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Just three years ago, Ohio Republican Gov. Mike DeWine and Dayton Mayor Nan Whaley, a Democrat, stood side by side, promising to push together for gun control proposals after a gunman killed nine people and wounded more than two dozen in the city’s nightclub district. It was a short-lived pledge.

Allies then, DeWine and Whaley are now facing each other in a partisan governor’s race defined by events that neither could have predicted at the time: the coronavirus pandemic and a U.S. Supreme Court’s ruling overturning Roe v. Wade.

They no longer see eye-to-eye on guns either. Their gun control proposals never came about, and since the Dayton mass shooting DeWine signed legislation loosening gun restrictions — including a so-called stand your ground bill eliminating the duty to retreat before using force and another making concealed weapons permits optional for those legally allowed to carry a weapon.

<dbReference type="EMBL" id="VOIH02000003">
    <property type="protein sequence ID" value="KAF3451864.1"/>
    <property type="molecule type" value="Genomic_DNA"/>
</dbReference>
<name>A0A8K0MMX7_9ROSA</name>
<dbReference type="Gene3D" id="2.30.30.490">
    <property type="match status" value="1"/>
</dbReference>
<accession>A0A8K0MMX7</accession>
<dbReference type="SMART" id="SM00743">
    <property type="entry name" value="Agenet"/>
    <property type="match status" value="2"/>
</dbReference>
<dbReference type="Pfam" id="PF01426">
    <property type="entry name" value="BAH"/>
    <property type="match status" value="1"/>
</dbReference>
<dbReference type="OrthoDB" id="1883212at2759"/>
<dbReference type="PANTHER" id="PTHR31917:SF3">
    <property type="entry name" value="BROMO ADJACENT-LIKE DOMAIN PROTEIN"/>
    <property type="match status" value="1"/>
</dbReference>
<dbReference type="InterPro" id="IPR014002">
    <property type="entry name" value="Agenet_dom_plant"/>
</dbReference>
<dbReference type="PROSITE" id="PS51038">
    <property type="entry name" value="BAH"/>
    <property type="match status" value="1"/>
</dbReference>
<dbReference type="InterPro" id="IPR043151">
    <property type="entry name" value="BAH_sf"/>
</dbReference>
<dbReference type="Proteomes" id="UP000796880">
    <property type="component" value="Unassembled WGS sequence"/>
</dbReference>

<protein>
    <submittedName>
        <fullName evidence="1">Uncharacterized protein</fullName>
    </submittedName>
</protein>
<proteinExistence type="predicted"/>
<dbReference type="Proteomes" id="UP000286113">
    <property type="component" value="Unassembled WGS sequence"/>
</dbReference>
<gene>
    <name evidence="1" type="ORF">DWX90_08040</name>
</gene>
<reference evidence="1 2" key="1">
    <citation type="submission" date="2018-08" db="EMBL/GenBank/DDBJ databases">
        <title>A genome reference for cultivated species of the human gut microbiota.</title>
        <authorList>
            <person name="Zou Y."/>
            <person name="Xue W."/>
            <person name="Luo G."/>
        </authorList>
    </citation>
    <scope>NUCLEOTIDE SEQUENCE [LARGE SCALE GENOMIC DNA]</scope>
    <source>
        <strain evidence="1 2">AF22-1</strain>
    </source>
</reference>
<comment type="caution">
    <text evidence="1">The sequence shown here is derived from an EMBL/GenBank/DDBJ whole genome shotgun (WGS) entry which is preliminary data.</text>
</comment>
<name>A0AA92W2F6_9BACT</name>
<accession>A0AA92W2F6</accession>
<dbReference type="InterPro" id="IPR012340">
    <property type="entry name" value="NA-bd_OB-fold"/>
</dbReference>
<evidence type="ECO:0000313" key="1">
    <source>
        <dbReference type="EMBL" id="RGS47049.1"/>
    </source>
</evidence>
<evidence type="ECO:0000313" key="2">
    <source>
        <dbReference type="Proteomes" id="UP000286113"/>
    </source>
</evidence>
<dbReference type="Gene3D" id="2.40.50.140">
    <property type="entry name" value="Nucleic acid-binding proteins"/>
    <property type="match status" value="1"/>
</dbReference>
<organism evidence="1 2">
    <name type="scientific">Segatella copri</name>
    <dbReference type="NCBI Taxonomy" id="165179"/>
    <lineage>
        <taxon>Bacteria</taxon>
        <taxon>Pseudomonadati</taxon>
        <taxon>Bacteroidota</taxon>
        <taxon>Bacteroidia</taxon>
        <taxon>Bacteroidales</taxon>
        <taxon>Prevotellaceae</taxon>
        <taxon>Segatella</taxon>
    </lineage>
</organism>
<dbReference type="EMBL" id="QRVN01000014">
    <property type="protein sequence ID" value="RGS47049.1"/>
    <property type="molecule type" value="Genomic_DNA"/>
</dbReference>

“The politics got hard and Mike DeWine folded,” Whaley said this year.

Both candidates survived contested primaries to face each other in November. DeWine overcame two far-right opponents who criticized him for his aggressive decisions early in the pandemic, including a business shut-down order and a statewide mask mandate. Despite more than four decades in Ohio politics, DeWine failed to secure 50% of the primary vote.

Whaley easily defeated former Cincinnati mayor John Cranley and is now trying to regain a seat last won by Democrats 16 years ago.

Since the primary, Whaley has hammered DeWine for signing those gun bills and for his anti-abortion positions, including his 2019 signing into law of Ohio’s anti-abortion “ fetal heartbeat bills.”

But despite criticism that DeWine took from members of his own party over his approach to the coronavirus and Democratic furor over the Supreme Court’s abortion ruling, most polls show DeWine comfortably ahead. Ultimately, that still comes down to DeWine’s long years in Ohio politics, said Tom Sutton, a political science professor at Baldwin-Wallace University.